Well, you’re not wrong that it’s a huge resource hog - when I switch to Pro Tools, Keyboard Maestro jumps up to about 267% usage.

Though if I’m being truly honest - doesn’t really bother me. My machine maxes out at 2400% CPU usage, so I’ve got a ton of breathing room even if it’s using 2.5 processors just to make my life easier :stuck_out_tongue:

That said, I just did a few things that drop the CPU usage greatly - the buttons I want keyboard maestro to look for always show up in the same screen area, so giving it a small (about 50x60 pixels) area to search in, instead of the whole screen, greatly reduced CPU usage. A few of the buttons I was looking at do in fact have menu items, so those are no longer screen searches, too.

That’s good!

And I understand about not really caring about the CPU usage - that’s why you bought the computer in the first place, right? Let it do the hard work!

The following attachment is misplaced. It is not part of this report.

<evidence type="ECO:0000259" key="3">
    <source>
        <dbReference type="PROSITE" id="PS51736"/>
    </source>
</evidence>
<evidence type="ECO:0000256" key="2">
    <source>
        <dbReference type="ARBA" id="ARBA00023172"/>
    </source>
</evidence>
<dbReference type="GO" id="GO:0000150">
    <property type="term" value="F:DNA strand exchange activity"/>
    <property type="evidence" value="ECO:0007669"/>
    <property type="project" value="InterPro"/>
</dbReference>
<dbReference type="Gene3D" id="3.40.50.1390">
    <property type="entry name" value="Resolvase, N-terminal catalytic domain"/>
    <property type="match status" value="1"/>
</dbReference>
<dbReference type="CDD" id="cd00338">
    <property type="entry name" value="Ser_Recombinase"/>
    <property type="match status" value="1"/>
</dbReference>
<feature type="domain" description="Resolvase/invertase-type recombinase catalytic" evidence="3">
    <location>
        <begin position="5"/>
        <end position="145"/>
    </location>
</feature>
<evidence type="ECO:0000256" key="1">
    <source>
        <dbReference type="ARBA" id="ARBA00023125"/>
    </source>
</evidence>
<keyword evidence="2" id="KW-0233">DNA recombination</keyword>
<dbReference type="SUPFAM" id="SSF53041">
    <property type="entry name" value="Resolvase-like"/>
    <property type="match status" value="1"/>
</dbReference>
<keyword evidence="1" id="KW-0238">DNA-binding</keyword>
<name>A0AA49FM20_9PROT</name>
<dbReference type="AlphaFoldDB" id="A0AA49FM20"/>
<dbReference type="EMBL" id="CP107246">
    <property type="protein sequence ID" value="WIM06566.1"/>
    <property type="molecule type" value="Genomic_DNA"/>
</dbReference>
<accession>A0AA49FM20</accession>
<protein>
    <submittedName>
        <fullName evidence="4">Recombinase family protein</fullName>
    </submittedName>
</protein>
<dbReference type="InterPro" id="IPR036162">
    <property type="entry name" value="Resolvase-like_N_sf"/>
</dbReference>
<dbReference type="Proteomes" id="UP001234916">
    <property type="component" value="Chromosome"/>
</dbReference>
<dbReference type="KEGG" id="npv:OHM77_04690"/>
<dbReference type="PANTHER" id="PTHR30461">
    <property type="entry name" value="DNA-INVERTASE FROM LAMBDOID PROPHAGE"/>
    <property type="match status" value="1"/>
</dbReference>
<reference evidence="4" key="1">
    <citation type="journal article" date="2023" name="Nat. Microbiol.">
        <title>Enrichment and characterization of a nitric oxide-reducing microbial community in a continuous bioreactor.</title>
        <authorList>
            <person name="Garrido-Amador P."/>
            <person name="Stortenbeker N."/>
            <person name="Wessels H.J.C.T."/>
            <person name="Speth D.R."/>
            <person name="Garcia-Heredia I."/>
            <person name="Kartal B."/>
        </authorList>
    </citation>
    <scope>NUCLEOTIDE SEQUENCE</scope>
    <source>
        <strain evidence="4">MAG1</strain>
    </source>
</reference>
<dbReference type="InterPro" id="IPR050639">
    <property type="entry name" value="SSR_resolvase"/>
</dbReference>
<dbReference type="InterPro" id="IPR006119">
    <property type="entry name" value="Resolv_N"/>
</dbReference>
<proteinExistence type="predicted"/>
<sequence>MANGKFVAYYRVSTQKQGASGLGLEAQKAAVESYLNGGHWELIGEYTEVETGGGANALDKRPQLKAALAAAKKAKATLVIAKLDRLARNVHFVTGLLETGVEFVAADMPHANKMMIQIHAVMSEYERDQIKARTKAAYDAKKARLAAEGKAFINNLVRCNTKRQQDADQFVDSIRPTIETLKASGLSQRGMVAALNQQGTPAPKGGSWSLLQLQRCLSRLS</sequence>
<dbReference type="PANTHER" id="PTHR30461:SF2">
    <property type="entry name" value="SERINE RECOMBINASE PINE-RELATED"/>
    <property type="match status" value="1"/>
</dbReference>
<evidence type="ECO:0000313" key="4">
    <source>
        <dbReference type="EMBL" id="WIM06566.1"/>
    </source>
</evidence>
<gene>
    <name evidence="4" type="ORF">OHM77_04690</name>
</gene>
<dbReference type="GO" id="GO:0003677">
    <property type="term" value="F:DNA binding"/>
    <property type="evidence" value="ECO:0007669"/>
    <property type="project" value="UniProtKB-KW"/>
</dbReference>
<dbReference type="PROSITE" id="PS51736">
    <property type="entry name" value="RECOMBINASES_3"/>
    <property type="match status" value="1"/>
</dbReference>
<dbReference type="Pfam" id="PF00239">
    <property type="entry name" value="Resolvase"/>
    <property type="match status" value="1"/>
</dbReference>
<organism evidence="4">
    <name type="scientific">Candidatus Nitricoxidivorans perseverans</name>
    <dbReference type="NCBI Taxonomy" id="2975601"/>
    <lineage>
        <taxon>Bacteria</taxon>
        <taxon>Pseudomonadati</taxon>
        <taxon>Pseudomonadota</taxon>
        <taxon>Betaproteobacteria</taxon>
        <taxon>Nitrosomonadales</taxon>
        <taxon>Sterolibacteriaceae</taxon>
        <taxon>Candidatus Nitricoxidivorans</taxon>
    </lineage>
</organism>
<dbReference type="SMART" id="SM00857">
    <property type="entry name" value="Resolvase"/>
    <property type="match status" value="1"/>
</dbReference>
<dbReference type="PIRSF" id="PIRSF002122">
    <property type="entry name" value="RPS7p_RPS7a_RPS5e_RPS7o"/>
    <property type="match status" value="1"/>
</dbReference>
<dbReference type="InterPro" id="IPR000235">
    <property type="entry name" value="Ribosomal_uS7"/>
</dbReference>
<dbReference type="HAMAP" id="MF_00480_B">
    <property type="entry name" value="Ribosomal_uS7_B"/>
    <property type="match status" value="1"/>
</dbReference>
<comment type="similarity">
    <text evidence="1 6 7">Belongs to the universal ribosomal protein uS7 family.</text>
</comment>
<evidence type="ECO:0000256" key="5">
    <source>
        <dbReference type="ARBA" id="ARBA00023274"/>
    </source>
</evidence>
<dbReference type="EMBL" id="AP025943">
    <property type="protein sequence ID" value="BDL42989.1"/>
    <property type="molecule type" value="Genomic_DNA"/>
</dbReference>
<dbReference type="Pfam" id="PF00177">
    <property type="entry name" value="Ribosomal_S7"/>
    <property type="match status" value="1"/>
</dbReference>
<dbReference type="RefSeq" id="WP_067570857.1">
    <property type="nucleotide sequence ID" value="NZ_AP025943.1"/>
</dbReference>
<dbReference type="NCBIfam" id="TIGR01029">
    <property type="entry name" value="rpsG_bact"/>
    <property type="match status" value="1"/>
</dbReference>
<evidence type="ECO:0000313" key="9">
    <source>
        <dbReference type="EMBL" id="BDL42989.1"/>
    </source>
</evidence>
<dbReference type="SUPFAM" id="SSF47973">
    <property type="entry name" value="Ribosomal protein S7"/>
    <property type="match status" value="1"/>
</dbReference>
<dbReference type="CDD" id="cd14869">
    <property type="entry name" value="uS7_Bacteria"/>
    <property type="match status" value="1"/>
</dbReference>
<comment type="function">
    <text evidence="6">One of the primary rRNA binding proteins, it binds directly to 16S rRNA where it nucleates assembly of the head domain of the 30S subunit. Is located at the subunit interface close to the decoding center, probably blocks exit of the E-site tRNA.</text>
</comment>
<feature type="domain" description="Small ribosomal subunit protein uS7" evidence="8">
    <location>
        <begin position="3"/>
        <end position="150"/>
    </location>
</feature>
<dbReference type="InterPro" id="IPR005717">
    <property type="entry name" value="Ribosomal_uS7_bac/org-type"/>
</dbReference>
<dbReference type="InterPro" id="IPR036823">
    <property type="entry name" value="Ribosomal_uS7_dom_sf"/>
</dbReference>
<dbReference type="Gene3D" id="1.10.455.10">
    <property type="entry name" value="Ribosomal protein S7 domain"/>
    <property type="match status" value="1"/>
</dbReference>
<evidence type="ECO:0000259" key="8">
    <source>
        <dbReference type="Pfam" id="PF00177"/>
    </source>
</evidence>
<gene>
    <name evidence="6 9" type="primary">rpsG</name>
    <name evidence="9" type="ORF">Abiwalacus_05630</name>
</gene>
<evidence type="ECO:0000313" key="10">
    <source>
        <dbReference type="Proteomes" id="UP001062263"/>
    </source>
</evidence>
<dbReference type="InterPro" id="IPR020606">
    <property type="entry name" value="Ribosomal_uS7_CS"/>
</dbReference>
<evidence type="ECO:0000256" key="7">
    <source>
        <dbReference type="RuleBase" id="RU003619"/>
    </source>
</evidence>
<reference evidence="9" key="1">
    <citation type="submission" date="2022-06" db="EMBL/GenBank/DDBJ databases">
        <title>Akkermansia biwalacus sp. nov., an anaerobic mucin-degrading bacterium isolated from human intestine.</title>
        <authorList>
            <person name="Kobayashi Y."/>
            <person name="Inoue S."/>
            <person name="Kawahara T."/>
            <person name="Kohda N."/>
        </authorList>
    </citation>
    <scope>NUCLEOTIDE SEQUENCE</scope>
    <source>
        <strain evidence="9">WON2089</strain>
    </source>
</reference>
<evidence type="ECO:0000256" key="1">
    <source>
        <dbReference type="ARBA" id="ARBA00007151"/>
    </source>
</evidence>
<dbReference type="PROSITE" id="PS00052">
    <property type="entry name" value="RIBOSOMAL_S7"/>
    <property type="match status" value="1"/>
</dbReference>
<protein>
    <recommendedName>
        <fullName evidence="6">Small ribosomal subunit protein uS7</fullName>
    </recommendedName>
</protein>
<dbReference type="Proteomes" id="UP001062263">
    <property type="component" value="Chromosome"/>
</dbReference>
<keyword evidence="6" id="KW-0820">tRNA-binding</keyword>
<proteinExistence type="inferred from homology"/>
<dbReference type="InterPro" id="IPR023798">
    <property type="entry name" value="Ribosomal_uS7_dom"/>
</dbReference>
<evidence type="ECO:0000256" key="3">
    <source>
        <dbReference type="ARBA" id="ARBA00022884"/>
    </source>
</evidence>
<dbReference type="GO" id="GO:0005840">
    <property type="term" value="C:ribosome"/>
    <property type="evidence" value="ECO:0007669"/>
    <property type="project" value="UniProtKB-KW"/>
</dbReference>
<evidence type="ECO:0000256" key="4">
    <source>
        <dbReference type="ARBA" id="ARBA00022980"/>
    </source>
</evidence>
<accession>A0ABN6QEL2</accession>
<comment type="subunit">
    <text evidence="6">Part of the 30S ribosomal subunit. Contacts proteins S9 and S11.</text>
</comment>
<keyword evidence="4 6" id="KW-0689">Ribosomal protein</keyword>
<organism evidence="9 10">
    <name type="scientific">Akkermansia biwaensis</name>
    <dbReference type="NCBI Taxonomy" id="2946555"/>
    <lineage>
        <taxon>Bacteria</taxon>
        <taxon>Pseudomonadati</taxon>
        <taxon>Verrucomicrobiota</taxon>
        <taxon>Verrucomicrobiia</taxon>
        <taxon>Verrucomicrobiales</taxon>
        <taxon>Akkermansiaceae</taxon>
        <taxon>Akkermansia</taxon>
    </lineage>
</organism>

Instead of struggling to do with only one notification palette, I suspect easy to do with multiple palettes.

Each palette only one macro.
Each macro in its own macro group.
Macro can be “null”, but will have a unique icon – any icon you wish.

Repeat and switch/case action can activate/deactivate each macro group.
The little icons will appear/disappear as notifications change true/false.

Make them “blink” if you wish.

I haven’t tried this and I don’t intend to.
But if I had to, that would be my approach.